Sunday, January 5, 2014

3 days of... The Elder Scrolls V: Skyrim

You might just be missing the best part.

3 days of limited game time as a father with The Elder Scrolls V: Skyrim is not enough. I could most likely write 3 days worth of material on this game. Bethesda did such an amazing job creating a complete world to explore, it feels like there is no end to it. The best part about this game though, is the perceived breadth increases exponentially when you add mods.

One of the first scenes I was treated to. And one of the best opening areas of any game I've ever played.
6 months ago, I would have told you that I didn't play with mods in games. I preferred games as the developers intended. And about 6 months ago I had completed Skyrim for the first time without any DLC or mods and I had a great time. This time however, I decided to try a lot of the best mods on the Steam Workshop for Skyrim. Without a doubt, a careful selection of mods can only enhance your gaming -- and playing through Skyrim with 70+ mods educated me in the experience, and fun of modding your favorite games.

Mods made this town look so much more lush, and complete,
it became a pleasure to visit. 
That's another discussion though, and one that I'll address later in an in-between segment. 

For the last 3 days I've played through a great deal of Skyrim, and seeing how the lands have changed with each mod that I've added, is like discovering the next iteration of the Elder Scrolls series. Not only that the added content from the DLC delivers from moment one of the game. Added skill trees for Werewolves, random attacks from vampires, and general attention from the digital population increasing with your fame lets you know that the world has changed since the vanilla version -- and only for the better. 

Often I saw myself flying from destination to destination and quickly completing quests, however when I had the chance to slow down, I could observe the best part of Skyrim; the world building. Bethesda has created such a wholly engrossing world full of details that it's impossible to imagine the amount of time each person spent creating a visual history for each character in the game. Many of the NPC's have their own homes with thier own histories, books scattered that are currently being read, or herbs used for potions or tea. People carry their most prized possessions, and often you can read letters they were carrying for loved ones, or for their duties. Stopping to observe the whole world as it lies in front of you is the best part of Skyrim.

The feeling when this point is reached in the story is never diminished or lost.
Walking slowly through the dungeons and over-world you can see how the level developers created ways to observe and plan attacks at each stop. Carefully crafted adventuring areas instinctively deliver a sense of foreboding or give you to gain a sense of wonderment. Overlook points are naturally occurring to give you a sense of tactical decision or just to give you a view of excellent panoramas of forests, plains, and mountain ranges. This world is best taken in at a walk, not a sprint.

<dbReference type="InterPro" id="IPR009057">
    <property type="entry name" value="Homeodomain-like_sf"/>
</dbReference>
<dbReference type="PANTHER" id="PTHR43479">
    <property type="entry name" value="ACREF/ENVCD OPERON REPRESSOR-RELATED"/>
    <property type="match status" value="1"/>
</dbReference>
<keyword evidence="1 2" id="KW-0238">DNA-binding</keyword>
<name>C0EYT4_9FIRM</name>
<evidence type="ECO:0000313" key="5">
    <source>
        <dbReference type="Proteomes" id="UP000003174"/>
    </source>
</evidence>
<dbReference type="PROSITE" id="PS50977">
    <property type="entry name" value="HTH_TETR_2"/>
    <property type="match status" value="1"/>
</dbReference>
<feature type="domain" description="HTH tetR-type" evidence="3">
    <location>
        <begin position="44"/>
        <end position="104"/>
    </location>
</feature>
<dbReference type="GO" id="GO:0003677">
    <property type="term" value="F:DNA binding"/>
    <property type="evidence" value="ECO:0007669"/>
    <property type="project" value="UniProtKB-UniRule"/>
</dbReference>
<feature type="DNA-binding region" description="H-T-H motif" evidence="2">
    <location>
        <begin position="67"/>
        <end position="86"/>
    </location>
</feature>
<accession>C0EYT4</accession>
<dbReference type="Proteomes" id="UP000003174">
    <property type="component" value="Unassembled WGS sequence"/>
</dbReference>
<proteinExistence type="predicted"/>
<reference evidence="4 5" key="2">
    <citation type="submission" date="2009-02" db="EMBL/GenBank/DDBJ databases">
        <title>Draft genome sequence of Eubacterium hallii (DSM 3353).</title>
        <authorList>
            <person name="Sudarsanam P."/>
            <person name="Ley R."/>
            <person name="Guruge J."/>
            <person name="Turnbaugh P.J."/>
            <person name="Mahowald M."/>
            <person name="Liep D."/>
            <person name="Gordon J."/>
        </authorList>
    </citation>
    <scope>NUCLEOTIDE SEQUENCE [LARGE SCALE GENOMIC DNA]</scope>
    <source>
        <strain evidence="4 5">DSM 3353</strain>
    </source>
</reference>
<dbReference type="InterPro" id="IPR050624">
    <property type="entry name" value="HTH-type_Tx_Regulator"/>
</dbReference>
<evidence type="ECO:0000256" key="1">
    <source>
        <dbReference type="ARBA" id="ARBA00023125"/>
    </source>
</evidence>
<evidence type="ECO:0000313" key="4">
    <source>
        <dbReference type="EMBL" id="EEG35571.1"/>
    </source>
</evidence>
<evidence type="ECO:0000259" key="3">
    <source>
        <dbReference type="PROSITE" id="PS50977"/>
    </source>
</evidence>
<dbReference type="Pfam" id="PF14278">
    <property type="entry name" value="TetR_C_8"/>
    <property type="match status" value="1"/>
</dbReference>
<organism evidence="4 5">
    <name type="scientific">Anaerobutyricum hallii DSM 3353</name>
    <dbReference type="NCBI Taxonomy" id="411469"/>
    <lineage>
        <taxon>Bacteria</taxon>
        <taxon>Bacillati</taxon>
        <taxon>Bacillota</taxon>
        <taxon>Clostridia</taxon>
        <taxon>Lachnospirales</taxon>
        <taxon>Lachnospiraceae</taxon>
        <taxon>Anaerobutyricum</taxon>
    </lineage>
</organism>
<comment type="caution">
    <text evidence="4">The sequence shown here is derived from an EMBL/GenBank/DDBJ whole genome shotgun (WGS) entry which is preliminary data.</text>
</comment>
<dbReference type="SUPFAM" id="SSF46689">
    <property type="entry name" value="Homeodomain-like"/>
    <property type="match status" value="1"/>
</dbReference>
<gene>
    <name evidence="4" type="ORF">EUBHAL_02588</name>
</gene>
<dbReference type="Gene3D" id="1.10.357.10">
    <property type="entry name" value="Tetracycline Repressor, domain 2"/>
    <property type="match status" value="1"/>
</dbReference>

Unfortunately the quests and the capabilities (ie. fast-travel) allow you to skip past most of this nuance, which is the better part of the experience. Missing out on all this content after paying full price is missing out on $40 of your money. The quest system doesn't give you the sense that you NEED to explore to accomplish anything, and it instead rushes you past the vistas, world building, and incredible amount of stories of the history, and people. 

This 3rd person kill-cam is very rewarding,
and can often convince me to try to play Skyrim like a
poor mans Dark Souls.
The synergistic problem with rushing through quests is the combat. I like to play my games in 3rd person perspective, however when I play Skyrim, that isn't rewarding. We've all played those fun, and intense 3rd person action RPG's. The ones that had great combat, and gave you the feeling of triumphant victory when passing through a dangerous area. Skyrim shouldn't be played like that, or even lumped into the same category. The combat isn't meant to be fast paced, or edge of your seat intense. It's meant to be enjoyed like the rest of the game -- slowly, carefully, and in 1st person view.
One thing the Elder Scrolls did right, Skeletons

That's right, when I found myself in first person view, I took each room and encounter as if I were there myself, slowly approaching and allowing myself to take in the situation, and work out a plan of attack. Each hit of the enemy coming right into my screen gave me the greater sense of danger that I was looking for. Every swipe my character took was disorienting and uncomfortable, just like how swinging a 2-handed 4-foot blade should feel. When you engage the game in this way, and bring yourself to the table open to playing the game the way the developers intended (instead of how you want to) it delivers a much more fulfilling experience.

Bethesda definitely has a niche that they've dug out of the Action RPG market, and it's worth exploring. Just remember that's the best way to experience their games if you like Action RPGs. It's best to EXPLORE, take your time, and give the game the chance to amaze you with the time consuming details. Don't cheat yourself out of the money that you've invested. Give the game the chance to deliver you the full dollar amount of your purchase, and you won't be sorry. 

I actually stopped for the first time in this temple to take a picture,
It juxtaposes wonderfully with the run down ruins of a similar order that you visit.
In short, take the time to smell the roses, and along the way don't forget to bash in some Draugr heads. (Those death-lords are the worst)

Next Time: I've got my first request for a game to play. It so happens to be on my list. So next time I'll take on the dystopia of Bioshock Infinite. 

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